Has the earth benefited from the presence of the human species? What is the method to determine a blessing or a curse that relates to human existence?
There are two possible answers to your question:
Without the existence of humans, the question dissolves. The very concepts of "good", "bad", "blessing", and "curse" are based on human thoughts, language and self-awareness, and don't have any meaning independent of the human subject. So the statement "the earth would be better off if humans didn't exist" doesn't have any meaning.
The second answer is similar to one I gave to another question: It is possible that humans are the only self-aware agents on earth, and as such are the only way by which the earth itself becomes self-aware. This would imbue humans with a special value that other living organisms don't have. From this point of view, one could answer that the earth is better off because of human existence, no matter what other damage and tragedies humans cause. This assumes a self-aware earth is better than a non-self aware one. See this question as well for a related discussion.
While I agree the question is pretty faulty, there might be some ways to reasonably approach it.
One needs a value system of some sort that is somehow measurable and arguably applies beyond the actual "human beings" who will be doing all the defining and measuring. This would require some sort of second-order, reflexive, or transcendental argument. We draw as close as "possible" to the singularity of the notorious "god's-eye-view," from which we abstract or bracket purely "human" interests. (In addition to theology and nihilism, there are various attempts in so-called speculative realism to present such conditionally "inhuman" thinking.)
Candidates for extrapolated values might include biomass or sheer "quantity of life" or "diversity of life" or, more common, "reduction of suffering" or "acceleration of genealogical speed" or "interplanetary communications of lifeforms" or "time reversal" whatever. I am sticking with "life" here since it at least has some sort of directionality vis-a-vis entropy. These could then plausibly act as coordinate values within which "human life as we know it" is an independent variable.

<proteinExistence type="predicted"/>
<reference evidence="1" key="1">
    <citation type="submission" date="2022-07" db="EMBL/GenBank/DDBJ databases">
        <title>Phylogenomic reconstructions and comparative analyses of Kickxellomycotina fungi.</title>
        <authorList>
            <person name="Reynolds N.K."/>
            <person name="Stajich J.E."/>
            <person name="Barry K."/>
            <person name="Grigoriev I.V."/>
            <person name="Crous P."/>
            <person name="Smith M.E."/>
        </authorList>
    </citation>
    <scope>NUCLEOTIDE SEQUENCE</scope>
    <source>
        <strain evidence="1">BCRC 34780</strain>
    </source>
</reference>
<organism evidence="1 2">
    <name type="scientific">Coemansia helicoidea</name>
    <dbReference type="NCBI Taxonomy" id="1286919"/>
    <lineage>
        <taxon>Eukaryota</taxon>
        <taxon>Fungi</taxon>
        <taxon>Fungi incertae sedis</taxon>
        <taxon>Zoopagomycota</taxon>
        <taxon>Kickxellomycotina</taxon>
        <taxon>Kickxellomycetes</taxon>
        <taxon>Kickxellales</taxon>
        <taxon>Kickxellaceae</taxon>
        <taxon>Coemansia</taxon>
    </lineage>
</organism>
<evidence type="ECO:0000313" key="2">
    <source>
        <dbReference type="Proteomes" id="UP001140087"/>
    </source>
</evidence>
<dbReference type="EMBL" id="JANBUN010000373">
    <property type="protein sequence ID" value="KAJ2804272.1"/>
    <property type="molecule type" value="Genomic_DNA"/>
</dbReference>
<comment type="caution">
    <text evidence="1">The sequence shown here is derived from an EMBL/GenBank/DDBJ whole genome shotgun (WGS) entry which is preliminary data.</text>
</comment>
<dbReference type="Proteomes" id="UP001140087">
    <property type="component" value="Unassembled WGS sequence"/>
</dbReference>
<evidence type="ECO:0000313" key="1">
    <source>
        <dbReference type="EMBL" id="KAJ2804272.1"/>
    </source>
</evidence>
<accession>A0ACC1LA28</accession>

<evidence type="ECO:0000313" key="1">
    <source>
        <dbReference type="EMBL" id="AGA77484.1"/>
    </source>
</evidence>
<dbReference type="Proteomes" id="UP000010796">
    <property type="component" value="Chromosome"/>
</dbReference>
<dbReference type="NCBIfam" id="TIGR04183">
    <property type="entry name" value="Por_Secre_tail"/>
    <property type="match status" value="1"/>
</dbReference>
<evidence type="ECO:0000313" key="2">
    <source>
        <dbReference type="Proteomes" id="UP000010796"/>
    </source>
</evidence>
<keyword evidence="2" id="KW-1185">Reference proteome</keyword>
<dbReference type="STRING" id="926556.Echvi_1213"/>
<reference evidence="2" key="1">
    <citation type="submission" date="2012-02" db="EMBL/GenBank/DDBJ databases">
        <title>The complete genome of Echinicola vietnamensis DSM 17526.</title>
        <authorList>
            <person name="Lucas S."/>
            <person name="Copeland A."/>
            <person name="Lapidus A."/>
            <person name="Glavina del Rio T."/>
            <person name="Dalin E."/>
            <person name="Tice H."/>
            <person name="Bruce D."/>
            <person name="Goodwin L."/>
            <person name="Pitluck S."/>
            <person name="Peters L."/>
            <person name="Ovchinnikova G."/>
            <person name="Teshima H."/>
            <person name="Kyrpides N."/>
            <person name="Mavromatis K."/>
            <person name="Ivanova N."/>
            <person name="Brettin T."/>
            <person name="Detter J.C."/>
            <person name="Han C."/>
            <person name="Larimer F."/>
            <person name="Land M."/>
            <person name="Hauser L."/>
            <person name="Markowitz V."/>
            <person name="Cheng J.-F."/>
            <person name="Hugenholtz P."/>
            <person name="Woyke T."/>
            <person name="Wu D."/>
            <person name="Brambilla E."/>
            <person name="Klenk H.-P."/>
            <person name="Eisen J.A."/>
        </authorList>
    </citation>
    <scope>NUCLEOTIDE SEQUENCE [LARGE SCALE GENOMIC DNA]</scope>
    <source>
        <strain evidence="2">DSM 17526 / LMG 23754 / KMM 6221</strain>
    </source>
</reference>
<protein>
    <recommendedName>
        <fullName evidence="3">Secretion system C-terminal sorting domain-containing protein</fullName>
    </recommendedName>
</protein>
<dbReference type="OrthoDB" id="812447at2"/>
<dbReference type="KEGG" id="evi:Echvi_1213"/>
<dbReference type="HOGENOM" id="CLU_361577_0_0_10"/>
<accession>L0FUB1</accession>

In fact, people do already think in terms of biodiversity and "total suffering" among sentient beings and so on. So some inchoate seeds of such "inhuman" values systems exist. And we have value systems in which both "life itself" and God or "Afterlife" or perhaps the Ubermensch are "more valuable" than mere "extant humanity" per se, which may disappear while the "value conditions" remain "post-human." Which is assumed delusional from our present physicalist dogmas.
The problem is that conceding a minimal "value system" requires only some coordinates and a direction or "attractor," so dropping the "human" requirement gives us infinitely many, all seemingly meaningless. How to select? Most humans will undoubtedly vote in our own species "fruitful" self-interest, though something in us is strangely capable of imagining otherwise. There are certain very appalling moments in human history when I myself might be willing to let biomass prevail and plankton inherit the earth.
In my opinion the question does not seem meaningful. There is no criterium to judge what is good or bad for the earth.
The terms good and bad are meaningful with respect to individual animate beeings like animals and humans. Moreover, one can discuss whether this concept applies to intelligent artificial systems too. But the concept does not apply to inanimate objects like the earth.
A different question would be: Is the human species good or bad for the animals of others species? But also here one first needs a consensus about the meaning of these concepts.